Peritonitis is an infection of the lining of the belly (peritoneum). It causes pain and swelling inside the belly. It may also cause a fever. The infection can be serious and needs to be treated.
This type of infection can happen in people who use peritoneal dialysis (PD). PD uses a dialysis fluid and the lining of the belly to filter toxins from the blood. The fluid enters and leaves the belly through a soft tube, or catheter. The place where the catheter comes out of your body is the dialysis access. You may get peritonitis if the catheter is not sterile. You can also get it if the area around the access is not clean.
Your doctor will give you antibiotics to treat the infection. If you use PD and the infection is minor, the antibiotics may be added to the dialysis fluid. The doctor may give you a new access while the old one heals. Or you may start using hemodialysis instead of PD. Hemodialysis uses a machine instead of the lining of the belly to filter waste from the blood.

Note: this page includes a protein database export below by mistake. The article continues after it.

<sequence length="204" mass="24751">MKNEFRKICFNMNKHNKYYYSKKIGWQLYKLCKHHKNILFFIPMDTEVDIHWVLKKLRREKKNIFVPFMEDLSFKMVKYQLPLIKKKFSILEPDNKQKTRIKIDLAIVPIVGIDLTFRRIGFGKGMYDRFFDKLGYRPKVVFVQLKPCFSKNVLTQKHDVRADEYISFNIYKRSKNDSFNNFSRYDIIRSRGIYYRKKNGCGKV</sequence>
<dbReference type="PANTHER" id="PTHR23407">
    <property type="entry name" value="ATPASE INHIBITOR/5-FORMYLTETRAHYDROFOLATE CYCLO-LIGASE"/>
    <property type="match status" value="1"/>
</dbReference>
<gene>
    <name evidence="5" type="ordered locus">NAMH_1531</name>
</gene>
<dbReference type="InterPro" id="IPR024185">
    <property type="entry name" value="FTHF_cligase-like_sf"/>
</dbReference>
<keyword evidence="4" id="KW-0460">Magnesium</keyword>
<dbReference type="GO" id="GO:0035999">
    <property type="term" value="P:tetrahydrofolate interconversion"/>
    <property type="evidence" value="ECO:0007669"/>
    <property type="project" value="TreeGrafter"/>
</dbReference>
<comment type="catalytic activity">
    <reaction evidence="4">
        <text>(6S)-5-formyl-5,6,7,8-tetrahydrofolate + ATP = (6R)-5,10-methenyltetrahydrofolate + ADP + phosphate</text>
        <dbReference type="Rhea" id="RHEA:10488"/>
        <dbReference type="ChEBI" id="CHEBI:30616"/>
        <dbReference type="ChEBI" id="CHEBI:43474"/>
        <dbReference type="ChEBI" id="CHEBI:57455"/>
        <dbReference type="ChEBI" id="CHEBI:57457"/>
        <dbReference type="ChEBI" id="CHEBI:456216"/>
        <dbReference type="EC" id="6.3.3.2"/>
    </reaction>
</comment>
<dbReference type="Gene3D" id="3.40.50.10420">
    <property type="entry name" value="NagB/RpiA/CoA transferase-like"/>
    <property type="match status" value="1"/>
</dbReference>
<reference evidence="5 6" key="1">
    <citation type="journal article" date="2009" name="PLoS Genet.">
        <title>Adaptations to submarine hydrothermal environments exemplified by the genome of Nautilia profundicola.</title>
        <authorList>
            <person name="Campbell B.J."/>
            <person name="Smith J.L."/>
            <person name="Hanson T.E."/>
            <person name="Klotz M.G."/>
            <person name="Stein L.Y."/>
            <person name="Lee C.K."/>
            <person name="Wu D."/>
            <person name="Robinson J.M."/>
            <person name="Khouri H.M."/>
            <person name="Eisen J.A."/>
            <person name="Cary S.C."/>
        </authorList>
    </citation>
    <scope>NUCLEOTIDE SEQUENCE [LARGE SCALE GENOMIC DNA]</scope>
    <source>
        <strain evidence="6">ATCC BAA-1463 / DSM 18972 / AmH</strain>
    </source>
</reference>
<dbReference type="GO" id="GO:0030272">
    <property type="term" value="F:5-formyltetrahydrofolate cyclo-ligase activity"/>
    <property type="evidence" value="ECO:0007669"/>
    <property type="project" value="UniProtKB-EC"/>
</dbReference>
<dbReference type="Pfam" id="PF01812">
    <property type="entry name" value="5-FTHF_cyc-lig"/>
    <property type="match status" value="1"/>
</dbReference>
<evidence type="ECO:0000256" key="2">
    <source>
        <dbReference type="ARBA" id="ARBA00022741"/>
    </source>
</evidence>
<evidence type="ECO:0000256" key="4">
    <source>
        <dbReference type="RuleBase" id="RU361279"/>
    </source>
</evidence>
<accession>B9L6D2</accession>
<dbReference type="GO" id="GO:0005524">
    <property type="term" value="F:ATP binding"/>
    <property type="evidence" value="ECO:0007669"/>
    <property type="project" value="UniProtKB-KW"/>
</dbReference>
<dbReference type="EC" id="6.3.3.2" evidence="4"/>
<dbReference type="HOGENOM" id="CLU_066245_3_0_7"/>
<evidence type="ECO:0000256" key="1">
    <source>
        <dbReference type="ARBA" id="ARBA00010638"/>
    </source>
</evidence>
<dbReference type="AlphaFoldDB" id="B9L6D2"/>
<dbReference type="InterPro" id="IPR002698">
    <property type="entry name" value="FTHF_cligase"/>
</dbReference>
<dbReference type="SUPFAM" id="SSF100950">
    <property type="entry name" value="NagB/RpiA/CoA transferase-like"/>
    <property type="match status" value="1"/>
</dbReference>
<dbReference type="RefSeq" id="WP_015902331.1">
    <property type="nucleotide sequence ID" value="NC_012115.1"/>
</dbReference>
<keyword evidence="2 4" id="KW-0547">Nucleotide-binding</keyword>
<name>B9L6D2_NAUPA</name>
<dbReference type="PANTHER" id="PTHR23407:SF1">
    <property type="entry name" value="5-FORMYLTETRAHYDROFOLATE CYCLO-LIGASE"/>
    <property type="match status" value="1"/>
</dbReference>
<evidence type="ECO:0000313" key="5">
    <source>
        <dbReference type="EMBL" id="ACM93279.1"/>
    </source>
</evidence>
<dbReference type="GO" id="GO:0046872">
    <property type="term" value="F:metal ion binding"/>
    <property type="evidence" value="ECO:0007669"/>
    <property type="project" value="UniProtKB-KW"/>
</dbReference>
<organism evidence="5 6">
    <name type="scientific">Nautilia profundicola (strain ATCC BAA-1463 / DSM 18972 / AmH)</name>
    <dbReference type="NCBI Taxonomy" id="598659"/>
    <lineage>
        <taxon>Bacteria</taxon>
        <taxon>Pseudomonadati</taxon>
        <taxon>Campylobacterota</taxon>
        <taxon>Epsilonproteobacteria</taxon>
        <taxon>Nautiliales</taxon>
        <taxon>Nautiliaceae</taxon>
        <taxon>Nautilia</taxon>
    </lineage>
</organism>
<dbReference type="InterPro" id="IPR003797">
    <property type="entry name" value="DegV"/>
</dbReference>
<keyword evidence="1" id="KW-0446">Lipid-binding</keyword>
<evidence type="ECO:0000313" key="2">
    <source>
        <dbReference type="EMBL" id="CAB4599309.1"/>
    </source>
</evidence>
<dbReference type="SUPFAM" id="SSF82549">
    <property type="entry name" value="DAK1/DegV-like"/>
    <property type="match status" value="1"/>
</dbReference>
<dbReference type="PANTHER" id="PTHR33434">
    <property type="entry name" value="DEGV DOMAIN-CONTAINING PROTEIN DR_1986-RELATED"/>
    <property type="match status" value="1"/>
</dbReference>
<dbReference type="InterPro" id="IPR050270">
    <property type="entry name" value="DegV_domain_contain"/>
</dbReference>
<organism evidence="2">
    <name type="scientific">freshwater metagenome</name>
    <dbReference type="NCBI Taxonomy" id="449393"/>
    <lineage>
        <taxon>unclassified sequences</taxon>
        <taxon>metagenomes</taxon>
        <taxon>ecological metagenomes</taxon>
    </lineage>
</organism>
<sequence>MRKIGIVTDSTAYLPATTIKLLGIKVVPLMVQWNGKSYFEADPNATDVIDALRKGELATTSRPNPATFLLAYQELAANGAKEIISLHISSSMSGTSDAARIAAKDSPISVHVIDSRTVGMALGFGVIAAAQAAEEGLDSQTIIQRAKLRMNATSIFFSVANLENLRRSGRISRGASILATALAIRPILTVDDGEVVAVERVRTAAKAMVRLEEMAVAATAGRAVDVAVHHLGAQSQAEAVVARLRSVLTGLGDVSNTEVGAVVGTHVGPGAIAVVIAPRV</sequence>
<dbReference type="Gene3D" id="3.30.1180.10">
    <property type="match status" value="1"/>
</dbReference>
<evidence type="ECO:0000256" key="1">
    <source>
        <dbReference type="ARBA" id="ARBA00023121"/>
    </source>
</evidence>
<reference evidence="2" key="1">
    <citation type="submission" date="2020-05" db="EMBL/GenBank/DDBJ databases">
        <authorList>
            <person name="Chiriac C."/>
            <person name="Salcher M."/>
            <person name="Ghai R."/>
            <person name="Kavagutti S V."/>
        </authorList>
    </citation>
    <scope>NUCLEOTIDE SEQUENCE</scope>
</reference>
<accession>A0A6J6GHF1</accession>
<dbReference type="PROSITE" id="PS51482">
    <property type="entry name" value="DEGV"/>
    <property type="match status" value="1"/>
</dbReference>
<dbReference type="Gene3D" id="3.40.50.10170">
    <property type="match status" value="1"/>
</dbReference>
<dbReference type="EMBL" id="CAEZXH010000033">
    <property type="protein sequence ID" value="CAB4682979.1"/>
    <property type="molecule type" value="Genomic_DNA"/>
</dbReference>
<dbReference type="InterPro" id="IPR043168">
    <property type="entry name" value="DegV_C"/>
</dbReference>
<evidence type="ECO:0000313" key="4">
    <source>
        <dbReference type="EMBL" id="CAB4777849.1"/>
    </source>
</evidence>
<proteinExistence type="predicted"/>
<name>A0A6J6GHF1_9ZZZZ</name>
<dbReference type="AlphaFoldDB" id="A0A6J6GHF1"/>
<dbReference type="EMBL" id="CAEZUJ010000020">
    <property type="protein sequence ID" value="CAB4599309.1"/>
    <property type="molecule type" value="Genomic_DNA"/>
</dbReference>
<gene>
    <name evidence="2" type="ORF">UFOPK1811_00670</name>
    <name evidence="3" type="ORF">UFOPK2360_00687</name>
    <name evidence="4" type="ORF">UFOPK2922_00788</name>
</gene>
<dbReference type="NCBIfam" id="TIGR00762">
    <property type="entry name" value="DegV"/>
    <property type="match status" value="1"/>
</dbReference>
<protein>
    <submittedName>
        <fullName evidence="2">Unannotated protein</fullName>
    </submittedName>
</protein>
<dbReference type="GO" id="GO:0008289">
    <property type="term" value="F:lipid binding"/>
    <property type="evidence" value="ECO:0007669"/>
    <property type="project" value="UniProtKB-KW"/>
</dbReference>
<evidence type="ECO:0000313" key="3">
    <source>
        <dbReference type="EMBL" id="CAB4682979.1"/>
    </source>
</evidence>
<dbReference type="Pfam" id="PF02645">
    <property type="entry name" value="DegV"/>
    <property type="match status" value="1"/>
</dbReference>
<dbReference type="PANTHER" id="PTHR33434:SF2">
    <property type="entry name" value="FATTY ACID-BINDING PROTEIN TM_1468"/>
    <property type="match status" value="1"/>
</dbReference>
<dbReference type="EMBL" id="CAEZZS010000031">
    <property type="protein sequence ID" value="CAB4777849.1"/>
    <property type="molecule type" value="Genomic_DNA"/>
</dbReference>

Follow-up care is a key part of your treatment and safety. Be sure to make and go to all appointments, and call your doctor or nurse call line if you are having problems. It's also a good idea to know your test results and keep a list of the medicines you take.
Call 911 anytime you think you may need emergency care. For example, call if:
Call your doctor or nurse call line now or seek immediate medical care if:
Watch closely for changes in your health, and be sure to contact your doctor or nurse call line if:
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Current as of: March 20, 2017
E. Gregory Thompson, MD - Internal Medicine
& Brian D. O'Brien, MD - Internal Medicine & Adam Husney, MD - Family Medicine & Kathleen Romito, MD - Family Medicine & Arvydas D. Vanagunas, MD - Gastroenterology & William H. Blahd, Jr., MD, FACEP - Emergency Medicine
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